31. August 2018
You may have noticed that, I have begun to use this term “Artistic Entrepreneurship” – and you may have wondered why I use it, what it is and if it makes sense to use in the art?
In the arts we often have made a divide between art and everything that has to do with business and market. Christian Have (in the video below) states that he think this is a huge mistake – because this thinking places art away from society – somewhat indifferent. Art for art’s sake – well that places art without any particular social significance.
And yes, I do think that art must claim its social significance, it’s no secret at all :). It does not mean that art must be concrete politically. But it means that art have meaning, and that it should be in dialogue with who we are and how we can act in this time and place – even when our values are in conflict with our government. Art have so much to say and can say it in a way that can bring the complexity into play and point to new insights in a poetic way that touches people.
This summer I have spent most of my time producing and presenting the performance meaninglessness, created and performed by the Australian jeweler Susan Cohn in collaboration with David Pledger (Not yet it’s Difficult) – a performance about objects and people addressing the political situation in Denmark and Australia on refugees. Being political in exactly that way, where it moves people and changes their perception about what they are capable of. We just presented it at a big political rally here in Denmark and will soon present it at the Designmuseum in Copenhagen – showing it out of the normal performative place. It’s been highly satisfying to do this project – in such a degree that I went touring for the first time in years and despite the fact that we got no funding for it and it will drain our pockets. But we just need to take our independency seriously – and now the Australian institutions have startet to ask to present it. So we have made some impact I hope.
But artistic entrepreneurship is also about something else – it’s about how we take ownership of our artistic business. How we create innovation and run them in ways that serve artists outside the public institutions. How we proudly provide earnings to our activities by using what we are best at – creativity. I would like to use the term a bit provocatory to shake artists out of support dependency – to teach artists to take full ownership of their work and ideas.
I have spent the last few years diving into the entrepreneurical thinking to learn and understand this side of our work. Mostly based on Roger Hamilton and his thinking and learning – see, for example, GeniusU.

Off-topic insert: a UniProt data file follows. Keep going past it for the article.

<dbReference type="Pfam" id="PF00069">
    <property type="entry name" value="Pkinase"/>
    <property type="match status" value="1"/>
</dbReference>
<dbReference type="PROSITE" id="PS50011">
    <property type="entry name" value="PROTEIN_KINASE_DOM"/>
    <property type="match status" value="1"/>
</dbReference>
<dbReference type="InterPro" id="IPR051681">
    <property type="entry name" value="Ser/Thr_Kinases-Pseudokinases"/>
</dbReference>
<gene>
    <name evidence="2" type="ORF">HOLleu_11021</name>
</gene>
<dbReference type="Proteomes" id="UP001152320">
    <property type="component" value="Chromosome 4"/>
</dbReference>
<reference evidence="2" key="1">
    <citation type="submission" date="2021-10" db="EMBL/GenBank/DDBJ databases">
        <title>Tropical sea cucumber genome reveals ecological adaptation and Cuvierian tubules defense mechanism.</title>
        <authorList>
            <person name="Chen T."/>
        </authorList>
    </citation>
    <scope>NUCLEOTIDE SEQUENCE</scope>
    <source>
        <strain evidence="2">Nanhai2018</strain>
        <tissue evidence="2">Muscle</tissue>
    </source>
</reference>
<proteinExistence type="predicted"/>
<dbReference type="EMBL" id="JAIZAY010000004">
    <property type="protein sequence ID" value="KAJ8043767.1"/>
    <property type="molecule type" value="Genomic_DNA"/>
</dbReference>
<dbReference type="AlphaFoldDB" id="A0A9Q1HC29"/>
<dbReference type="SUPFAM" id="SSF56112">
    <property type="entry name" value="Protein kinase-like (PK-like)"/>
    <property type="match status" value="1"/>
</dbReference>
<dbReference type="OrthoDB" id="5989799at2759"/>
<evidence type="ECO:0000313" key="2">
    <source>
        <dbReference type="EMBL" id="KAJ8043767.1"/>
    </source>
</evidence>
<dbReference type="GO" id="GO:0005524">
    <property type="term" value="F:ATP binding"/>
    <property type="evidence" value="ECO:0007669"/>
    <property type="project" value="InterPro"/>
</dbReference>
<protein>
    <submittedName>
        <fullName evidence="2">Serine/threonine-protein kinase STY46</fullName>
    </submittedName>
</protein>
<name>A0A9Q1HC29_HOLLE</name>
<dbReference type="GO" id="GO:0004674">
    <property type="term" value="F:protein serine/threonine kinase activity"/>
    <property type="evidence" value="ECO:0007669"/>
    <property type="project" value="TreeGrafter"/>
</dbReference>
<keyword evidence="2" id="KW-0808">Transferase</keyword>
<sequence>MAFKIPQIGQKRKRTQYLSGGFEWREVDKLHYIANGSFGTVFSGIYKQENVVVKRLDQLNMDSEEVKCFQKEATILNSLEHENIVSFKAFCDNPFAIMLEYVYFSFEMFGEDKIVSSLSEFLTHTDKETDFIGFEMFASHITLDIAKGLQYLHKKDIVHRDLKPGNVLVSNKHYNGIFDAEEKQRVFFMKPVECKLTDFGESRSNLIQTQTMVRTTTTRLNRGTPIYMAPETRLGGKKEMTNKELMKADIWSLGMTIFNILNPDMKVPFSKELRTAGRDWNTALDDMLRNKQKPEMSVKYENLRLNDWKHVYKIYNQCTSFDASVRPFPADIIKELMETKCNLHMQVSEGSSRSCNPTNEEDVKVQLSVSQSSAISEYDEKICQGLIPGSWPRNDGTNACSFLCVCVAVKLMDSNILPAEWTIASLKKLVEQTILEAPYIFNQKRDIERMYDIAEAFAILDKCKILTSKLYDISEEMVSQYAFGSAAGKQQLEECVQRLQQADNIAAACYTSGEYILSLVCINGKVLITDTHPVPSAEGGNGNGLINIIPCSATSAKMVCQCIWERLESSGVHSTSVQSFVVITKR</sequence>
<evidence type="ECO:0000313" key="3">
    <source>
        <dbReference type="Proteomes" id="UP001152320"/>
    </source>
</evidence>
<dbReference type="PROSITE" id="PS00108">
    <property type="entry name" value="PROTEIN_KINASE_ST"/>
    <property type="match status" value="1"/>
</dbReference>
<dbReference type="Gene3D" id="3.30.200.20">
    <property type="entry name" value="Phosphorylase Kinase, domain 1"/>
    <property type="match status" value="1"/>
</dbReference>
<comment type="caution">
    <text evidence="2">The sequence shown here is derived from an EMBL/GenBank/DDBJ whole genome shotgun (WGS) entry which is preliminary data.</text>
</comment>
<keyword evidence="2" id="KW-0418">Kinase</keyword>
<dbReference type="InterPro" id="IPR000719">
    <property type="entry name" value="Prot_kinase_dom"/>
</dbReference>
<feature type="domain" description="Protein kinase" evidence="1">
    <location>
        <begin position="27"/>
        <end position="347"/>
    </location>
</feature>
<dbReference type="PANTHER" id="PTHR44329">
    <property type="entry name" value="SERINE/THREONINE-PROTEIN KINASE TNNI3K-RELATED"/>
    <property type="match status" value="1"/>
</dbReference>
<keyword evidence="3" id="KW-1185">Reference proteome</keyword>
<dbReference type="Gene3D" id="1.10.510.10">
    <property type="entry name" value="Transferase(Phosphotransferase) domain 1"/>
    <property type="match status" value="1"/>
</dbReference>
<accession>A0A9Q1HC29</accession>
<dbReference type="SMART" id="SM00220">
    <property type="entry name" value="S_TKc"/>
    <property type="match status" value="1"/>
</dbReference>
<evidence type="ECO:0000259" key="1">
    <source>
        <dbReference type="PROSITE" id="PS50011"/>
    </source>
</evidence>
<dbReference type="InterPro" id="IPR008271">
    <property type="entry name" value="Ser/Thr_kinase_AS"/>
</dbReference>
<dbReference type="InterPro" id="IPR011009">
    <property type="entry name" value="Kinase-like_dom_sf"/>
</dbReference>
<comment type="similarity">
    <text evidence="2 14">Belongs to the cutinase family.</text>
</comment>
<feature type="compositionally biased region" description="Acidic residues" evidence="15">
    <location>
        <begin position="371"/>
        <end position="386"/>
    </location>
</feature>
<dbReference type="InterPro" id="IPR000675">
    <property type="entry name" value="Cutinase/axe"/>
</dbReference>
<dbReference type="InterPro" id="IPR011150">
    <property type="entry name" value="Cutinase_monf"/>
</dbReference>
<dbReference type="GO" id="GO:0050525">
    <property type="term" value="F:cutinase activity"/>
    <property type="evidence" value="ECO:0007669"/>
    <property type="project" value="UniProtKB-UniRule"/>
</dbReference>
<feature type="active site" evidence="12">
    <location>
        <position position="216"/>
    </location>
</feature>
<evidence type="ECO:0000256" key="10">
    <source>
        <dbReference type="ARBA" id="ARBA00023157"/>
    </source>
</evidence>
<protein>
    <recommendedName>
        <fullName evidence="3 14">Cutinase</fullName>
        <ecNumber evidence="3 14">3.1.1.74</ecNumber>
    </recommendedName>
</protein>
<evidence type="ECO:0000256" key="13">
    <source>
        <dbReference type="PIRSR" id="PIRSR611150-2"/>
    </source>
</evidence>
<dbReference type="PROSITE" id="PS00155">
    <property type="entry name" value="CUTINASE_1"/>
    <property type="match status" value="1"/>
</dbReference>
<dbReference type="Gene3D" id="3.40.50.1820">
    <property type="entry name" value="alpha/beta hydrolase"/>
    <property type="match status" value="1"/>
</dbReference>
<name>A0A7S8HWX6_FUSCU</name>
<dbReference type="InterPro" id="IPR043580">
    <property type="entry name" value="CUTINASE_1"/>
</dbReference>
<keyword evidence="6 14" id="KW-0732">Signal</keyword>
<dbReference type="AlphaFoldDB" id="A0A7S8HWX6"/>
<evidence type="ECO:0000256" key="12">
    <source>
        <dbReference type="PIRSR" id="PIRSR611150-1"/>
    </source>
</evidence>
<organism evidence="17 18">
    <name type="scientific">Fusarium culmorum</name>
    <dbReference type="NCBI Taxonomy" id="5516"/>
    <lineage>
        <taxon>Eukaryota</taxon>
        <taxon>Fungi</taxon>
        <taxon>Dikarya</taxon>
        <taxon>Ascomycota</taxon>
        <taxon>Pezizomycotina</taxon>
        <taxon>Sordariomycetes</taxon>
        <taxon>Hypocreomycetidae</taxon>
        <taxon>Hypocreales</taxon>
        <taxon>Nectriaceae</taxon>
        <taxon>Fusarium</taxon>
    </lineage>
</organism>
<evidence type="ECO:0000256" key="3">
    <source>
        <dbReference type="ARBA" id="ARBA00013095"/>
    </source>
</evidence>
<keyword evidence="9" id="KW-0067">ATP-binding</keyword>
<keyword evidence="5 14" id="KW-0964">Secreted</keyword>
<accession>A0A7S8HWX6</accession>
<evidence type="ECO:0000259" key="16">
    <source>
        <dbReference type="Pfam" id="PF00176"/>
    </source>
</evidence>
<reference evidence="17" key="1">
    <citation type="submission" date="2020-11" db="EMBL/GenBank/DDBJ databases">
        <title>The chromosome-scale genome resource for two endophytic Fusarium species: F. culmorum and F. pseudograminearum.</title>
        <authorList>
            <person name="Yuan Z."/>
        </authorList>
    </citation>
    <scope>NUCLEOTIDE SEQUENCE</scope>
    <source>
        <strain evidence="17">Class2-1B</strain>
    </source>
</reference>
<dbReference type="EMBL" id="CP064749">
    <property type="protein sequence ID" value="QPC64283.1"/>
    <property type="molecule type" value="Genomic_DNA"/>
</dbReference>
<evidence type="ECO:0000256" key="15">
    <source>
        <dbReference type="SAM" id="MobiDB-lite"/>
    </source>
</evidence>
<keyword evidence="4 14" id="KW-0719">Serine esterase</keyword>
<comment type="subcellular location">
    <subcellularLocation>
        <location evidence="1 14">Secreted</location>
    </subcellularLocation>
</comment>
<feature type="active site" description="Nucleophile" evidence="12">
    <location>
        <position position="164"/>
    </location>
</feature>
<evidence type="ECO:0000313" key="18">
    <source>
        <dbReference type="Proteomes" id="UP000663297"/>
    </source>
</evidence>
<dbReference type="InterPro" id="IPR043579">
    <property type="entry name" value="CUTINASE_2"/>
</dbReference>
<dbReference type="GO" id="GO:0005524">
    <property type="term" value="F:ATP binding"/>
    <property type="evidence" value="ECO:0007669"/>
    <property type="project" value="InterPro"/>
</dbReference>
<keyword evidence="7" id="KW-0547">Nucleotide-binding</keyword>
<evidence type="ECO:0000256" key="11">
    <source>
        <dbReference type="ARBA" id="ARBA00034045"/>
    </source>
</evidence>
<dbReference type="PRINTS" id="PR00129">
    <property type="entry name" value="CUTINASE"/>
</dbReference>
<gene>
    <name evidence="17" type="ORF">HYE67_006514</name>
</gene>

It has come to my attention that the way Entrepreneurs is described often resembles the way we describe the artist – people who are passionate about what they are doing, who quickly catch new ideas and translate them into practice, who invariably try to innovate and dare take chances and go against the stream. Who works hard, experiments and lives with uncertainty.
So I’ve thought maybe we can learn something here. A world of business thinking that I find is inspirational and innovative, open to new ways of thinking. As yes, too, focus is on making money, but at the same time many is very committed to creating social value, taking responsibility for social problems and understanding cultural nuances. And in many places the talk now is about feminine leadership, which inspirers me.
Of course, in the arts, we should not speak uncritically with a language that is not ours or adopt a foreign terminology. But maybe we can be inspired and translate into our own terms. Like the business world can be inspired by our thinking. Most of all because it can give us responsibility for our own work – which I think is so much needed.
One of those who really worked to look at entrepreneurship in relation to the cultural sector and art is Bulgarian / Canadian Lidia Varbanova, who has written a book called “International Entrepreneurship in the Arts” – that I sit here on Bornholm and read and is inspired by. She is both researcher and consultant – and it makes sense for me.
The best part is that I have been allowed to invite her to Copenhagen as part of the organization of Producer’s Platform # 5 on Artistic Entrepreneurship – which the Development Platform is hosting next week and has asked me to plan and facilitate. I’m super proud to do this and have worked hard with it. Besides Lidia, my partner from Spectacle Vivant Bretagne Isabel Andreen will participate – they will give us perspectives on what entrepreneurship is in our field. Finally, Sofie Haag and I have created an exciting workshop where we intend to teach the participants idea-generating processes and how to create a promotion plan for these ideas.
The seminar is in many ways a continuation of the work I did in the spring to create an online toolbox to work internationally – I would love to get people to try it out and get some feedback on how it works. There is a video below with a link to the first chapter of this.
In the future, I will use this material in my courses and mentorships, so these tools will form the basis of our Artistic Entrepreneurship course in September. If you book a small session with me, you can at the same time make the first workbook about your strategy and I will give feedback on it – I would like to see how it is translated into practice. Just send me an email with the completed workbook and time suggestion.
And yes Artistic Entrepreneurship is also the title of the course we hold on BIRCA 28-30/9 – again with Sofie Haag as a partner, but also with German dance expert Honne Dohrmann. There are still a few places. The course can be bought alone or together with a 5 month mentorship. See more here.